By Gopal Sharma and Rupam Jain Nair
Rescue teams toiling amid rubble left by Nepal’s devastating earthquake pulled a teenage boy to safety on Thursday after he had been trapped for five days, a rare moment of joy for a country struggling to cope with the aftermath.
Officials said the chances of finding more survivors were fading as the death toll neared 5,500.
But Nepal’s Armed Police Force managed to save 15-year-old Pema Lama from the collapsed ruins of Kathmandu’s Hilton Hotel to huge cheers from the onlooking crowd.
While rescuers were out in the capital despite heavy morning rain, helicopters could not fly to the worst-hit areas in the countryside of the Himalayan nation.
“The rain is adding to the problems. Nature seems to be against us,” said Rameshwor Dandal, chief of the disaster management centre at Nepal’s home ministry.
Many people have been sleeping in the open since Saturday’s quake. According to the United Nations, 600,000 houses have been destroyed or damaged.
Eight million people have been affected, with at least two million in need of tents, water, food and medicines over the next three months.
An official from Nepal’s home ministry said the number of confirmed deaths from the 7.8 magnitude earthquake had risen to 5,489 by Thursday morning, and almost 11,000 were injured. More than 80 people have been killed in neighbouring India and Tibet.
Anger over the pace of the rescue has flared up in some areas, with Nepalis accusing the government of being too slow to distribute international aid that has flooded into the country.
It has yet to reach many in need, particularly in remote areas hard to access given the quake damage and weather conditions.
Tensions between foreigners and Nepalis desperate to be evacuated have also surfaced. In Langtang valley, where 150 people are feared trapped, a helicopter pilot was taken hostage by locals demanding to be evacuated first, one report said.
Russell Brice, head of climbing company Himalayan Experience, said he had asked the government to send a military helicopter to fly into Langtang to rescue the stranded, including three of his Indonesian clients, because civilian helicopter teams were afraid to go there.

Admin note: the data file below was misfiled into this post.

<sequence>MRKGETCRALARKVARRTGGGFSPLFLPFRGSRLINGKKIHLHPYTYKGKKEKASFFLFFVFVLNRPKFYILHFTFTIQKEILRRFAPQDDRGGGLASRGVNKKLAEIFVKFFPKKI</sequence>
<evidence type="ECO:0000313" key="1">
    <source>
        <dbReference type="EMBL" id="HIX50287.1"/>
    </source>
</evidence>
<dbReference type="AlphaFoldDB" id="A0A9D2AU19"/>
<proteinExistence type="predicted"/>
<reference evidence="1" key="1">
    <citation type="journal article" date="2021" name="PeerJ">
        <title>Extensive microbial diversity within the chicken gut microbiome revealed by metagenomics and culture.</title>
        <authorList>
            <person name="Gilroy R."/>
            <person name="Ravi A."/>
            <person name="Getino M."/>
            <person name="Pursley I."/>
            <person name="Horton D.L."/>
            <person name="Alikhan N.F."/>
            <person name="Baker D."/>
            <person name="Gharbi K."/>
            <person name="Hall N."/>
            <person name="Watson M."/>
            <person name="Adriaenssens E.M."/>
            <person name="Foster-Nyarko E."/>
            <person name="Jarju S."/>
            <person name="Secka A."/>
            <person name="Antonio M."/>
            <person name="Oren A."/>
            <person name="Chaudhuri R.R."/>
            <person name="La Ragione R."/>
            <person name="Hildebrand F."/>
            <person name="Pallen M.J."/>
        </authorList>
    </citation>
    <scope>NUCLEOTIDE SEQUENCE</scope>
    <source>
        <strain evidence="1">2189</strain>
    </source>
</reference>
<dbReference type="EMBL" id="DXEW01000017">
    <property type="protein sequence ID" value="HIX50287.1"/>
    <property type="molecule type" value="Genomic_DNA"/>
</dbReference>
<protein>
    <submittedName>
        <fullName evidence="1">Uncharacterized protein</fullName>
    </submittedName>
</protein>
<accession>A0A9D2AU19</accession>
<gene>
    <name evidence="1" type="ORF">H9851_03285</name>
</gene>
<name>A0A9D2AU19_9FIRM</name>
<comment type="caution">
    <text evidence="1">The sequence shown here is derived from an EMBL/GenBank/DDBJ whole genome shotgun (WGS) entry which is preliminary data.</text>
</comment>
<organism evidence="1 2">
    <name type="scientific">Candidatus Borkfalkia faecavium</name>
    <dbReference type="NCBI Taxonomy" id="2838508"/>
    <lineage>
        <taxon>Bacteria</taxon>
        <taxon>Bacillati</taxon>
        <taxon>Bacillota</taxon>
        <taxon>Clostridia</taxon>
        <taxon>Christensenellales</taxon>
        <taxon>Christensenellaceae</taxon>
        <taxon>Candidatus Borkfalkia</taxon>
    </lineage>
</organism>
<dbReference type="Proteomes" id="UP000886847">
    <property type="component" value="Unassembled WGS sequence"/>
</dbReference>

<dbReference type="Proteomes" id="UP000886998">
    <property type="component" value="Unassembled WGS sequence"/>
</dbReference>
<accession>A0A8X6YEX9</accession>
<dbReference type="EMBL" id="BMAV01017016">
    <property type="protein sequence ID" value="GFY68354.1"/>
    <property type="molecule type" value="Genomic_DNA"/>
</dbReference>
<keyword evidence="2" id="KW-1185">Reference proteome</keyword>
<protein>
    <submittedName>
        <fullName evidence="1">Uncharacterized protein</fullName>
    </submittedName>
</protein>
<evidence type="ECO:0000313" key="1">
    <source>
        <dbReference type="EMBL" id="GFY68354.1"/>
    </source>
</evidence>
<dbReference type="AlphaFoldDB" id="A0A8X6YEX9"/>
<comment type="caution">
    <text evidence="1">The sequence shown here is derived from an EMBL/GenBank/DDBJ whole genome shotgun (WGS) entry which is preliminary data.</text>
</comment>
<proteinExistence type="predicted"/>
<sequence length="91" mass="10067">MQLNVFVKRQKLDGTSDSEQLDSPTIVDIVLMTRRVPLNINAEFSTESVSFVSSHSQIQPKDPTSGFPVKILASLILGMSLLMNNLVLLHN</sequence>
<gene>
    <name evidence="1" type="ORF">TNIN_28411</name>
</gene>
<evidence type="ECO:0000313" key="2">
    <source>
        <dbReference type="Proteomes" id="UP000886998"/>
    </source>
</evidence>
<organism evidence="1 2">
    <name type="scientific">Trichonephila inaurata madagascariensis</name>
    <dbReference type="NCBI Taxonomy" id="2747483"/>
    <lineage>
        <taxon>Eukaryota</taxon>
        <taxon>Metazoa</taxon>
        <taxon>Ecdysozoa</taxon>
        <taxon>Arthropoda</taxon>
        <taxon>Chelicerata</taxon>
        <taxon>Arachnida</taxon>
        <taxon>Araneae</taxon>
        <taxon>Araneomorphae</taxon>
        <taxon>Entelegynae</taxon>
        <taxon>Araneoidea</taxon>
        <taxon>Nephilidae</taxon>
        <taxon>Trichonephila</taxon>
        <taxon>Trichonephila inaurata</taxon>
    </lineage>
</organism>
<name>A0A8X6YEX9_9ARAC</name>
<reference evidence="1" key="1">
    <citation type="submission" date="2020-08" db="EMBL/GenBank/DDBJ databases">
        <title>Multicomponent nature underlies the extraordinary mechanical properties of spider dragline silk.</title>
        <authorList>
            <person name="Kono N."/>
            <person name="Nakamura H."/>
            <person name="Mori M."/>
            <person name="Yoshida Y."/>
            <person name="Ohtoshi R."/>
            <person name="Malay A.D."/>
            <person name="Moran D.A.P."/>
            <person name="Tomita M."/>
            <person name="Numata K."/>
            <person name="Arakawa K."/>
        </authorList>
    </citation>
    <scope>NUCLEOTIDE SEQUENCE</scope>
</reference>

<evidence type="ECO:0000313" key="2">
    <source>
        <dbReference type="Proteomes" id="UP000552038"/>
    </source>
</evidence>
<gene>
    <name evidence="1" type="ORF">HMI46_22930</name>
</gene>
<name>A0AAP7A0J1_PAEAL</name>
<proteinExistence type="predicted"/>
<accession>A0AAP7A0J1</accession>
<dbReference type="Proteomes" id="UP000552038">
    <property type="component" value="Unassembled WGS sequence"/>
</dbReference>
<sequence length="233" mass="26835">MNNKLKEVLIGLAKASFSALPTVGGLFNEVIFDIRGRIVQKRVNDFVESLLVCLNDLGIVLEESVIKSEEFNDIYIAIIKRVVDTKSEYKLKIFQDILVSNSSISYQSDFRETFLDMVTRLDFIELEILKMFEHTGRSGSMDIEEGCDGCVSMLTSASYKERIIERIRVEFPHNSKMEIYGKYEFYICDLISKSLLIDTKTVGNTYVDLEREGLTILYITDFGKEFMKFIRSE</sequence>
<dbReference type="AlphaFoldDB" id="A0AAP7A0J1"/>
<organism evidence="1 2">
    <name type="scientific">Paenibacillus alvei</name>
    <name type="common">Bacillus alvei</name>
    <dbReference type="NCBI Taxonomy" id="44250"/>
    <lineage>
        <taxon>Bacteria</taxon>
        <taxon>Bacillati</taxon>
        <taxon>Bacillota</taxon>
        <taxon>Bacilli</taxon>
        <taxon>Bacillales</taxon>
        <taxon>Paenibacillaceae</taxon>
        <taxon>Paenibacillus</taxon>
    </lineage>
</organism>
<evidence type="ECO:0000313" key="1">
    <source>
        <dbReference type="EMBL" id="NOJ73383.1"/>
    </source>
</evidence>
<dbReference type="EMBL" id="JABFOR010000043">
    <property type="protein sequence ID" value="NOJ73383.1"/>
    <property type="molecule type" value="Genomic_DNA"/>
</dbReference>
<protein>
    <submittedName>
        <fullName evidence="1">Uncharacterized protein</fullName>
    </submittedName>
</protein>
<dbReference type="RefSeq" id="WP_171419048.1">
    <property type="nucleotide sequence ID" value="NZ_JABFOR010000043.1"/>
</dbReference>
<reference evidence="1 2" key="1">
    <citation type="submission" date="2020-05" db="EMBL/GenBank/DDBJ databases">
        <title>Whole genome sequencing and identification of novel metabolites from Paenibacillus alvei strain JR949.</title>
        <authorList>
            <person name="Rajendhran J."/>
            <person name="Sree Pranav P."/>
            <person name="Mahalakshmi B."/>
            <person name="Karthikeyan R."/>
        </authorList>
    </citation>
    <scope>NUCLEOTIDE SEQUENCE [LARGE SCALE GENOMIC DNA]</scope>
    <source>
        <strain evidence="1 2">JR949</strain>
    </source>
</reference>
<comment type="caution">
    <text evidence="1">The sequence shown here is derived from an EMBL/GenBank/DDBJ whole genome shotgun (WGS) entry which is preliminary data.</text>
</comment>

“EVERYTHING ON OUR OWN”
In Ashrang village in Gorkha, one of the worst-hit districts about four hours by road from Kathmandu, hundreds of Nepali villagers were living out in the open with little food and water despite boxes of biscuits, juices and sacks of rice and wheat being stored in a nearby government office.
Police commandos shut the high iron gates of the building, refusing people access while they counted the relief supplies.
“We told them we can manage without their help,” said Mohammad Ishaq, a school teacher, who had been offered four plastic sheets. “It is as if we are doing everything on our own, feeding our people, tending to the sick.”
In Sangachowk village, another badly hit district, a stand-off on Wednesday between soldiers and angry local residents who blocked trucks carrying supplies to earthquake victims was resolved and the vehicles were allowed to pass.
The army promised villagers it would return with aid later.
Foreign rescue teams told government officials their work was nearly done because there was little chance of finding many more survivors.
A Nepali-French rescue team pulled a 28-year-old man, Rishi Khanal, from a collapsed apartment block in Kathmandu on Tuesday after he had spent around 80 hours trapped in a room with three dead bodies.
“I managed to take out the handkerchief from my pocket, soaked it with my urine and squeezed it in my mouth,” Khanal told Reuters on Thursday, a day after he had one of his legs amputated. “It gave me some energy to shout and I survived.”
But he wondered how he would live with his injury, which would prevent him seeking work in the Middle East as a labourer or on a farm in Nepal.
“I don’t even have the money to buy a wheelchair now. How will I spend the rest of my life and support my family?”
APPEAL FOR HELICOPTERS
Nepal is appealing to foreign governments for more helicopters. There are currently about 20 Nepali army, private and Indian army helicopters involved in rescue operations, according to Laxmi Prasad Dhakal, a home ministry official.
China is expected to send helicopters on Thursday, he said.
Prime Minister Sushil Koirala told Reuters earlier this week the death toll could reach 10,000, with information on casualties and damage from far-flung villages and towns yet to come in.
That would surpass the 8,500 who died in a 1934 earthquake, the last disaster on this scale to hit the nation of 28 million people sandwiched between India and China.
In Kathmandu and other cities, hospitals quickly overflowed with injured soon after the quake, with many being treated out in the open or not at all.
“The new waves of patients are those who survived the quake, but are sick because they were living in the open and drinking contaminated water,” said Binay Pandey, a doctor at the government-run Bir Hospital in the capital.
Pandey said at least 1,200 patients suffering from water-borne illnesses had been admitted in the hospital since Wednesday morning.
Sporadic rains made it difficult for students and volunteers to clean the streets and dispose of garbage.
In the Himalayas, climbing is set to reopen on Mount Everest next week after damage caused by avalanches triggered by the quake is repaired.
A massive avalanche wiped out a swath of Everest base camp, killing 18 climbers and sherpa mountain guides and injuring more than 60 on Saturday. Many climbers have abandoned their ascent of Everest, the world’s tallest peak at 8,850 m (29,035 feet).